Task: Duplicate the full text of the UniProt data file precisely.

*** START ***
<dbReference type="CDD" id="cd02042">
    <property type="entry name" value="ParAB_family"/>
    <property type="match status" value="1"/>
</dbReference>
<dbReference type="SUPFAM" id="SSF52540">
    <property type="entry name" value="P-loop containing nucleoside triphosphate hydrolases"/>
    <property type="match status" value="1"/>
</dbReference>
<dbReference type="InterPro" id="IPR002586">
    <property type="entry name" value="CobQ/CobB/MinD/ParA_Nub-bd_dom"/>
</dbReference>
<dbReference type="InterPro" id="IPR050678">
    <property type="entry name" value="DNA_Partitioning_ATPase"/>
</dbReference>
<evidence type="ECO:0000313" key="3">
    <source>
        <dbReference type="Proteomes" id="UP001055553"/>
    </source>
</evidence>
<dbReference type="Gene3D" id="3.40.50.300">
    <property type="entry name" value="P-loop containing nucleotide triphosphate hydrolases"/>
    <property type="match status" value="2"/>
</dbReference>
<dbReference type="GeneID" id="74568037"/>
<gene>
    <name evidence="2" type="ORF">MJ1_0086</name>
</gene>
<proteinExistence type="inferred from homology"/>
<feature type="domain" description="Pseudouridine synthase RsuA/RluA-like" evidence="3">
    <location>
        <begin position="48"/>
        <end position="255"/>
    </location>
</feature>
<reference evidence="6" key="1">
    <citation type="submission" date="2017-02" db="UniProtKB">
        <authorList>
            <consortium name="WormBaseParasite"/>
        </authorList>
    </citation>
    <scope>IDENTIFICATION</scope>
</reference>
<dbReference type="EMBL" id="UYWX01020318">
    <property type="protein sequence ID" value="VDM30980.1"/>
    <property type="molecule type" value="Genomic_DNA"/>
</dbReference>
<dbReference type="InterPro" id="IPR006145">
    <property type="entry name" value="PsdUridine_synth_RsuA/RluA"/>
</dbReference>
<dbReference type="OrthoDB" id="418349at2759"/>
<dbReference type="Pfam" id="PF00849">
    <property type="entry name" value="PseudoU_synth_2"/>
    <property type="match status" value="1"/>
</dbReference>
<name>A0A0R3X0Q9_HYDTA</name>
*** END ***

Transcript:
<dbReference type="CDD" id="cd02042">
    <property type="entry name" value="ParAB_family"/>
    <property type="match status" value="1"/>
</dbReference>
<dbReference type="SUPFAM" id="SSF52540">
    <property type="entry name" value="P-loop containing nucleoside triphosphate hydrolases"/>
    <property type="match status" value="1"/>
</dbReference>
<dbReference type="InterPro" id="IPR002586">
    <property type="entry name" value="CobQ/CobB/MinD/ParA_Nub-bd_dom"/>
</dbReference>
<dbReference type="InterPro" id="IPR050678">
    <property type="entry name" value="DNA_Partitioning_ATPase"/>
</dbReference>
<evidence type="ECO:0000313" key="3">
    <source>
        <dbReference type="Proteomes" id="UP001055553"/>
    </source>
</evidence>
<dbReference type="Gene3D" id="3.40.50.300">
    <property type="entry name" value="P-loop containing nucleotide triphosphate hydrolases"/>
    <property type="match status" value="2"/>
</dbReference>
<dbReference type="GeneID" id="74568037"/>
<gene>
    <name evidence="2" type="ORF">MJ1_0086</name>
</gene>
<proteinExistence type="inferred from homology"/>
<feature type="domain" description="Pseudouridine synthase RsuA/RluA-like" evidence="3">
    <location>
        <begin position="48"/>
        <end position="255"/>
    </location>
</feature>
<reference evidence="6" key="1">
    <citation type="submission" date="2017-02" db="UniProtKB">
        <authorList>
            <consortium name="WormBaseParasite"/>
        </authorList>
    </citation>
    <scope>IDENTIFICATION</scope>
</reference>
<dbReference type="EMBL" id="UYWX01020318">
    <property type="protein sequence ID" value="VDM30980.1"/>
    <property type="molecule type" value="Genomic_DNA"/>
</dbReference>
<dbReference type="InterPro" id="IPR006145">
    <property type="entry name" value="PsdUridine_synth_RsuA/RluA"/>
</dbReference>
<dbReference type="OrthoDB" id="418349at2759"/>
<dbReference type="Pfam" id="PF00849">
    <property type="entry name" value="PseudoU_synth_2"/>
    <property type="match status" value="1"/>
</dbReference>
<name>A0A0R3X0Q9_HYDTA</name>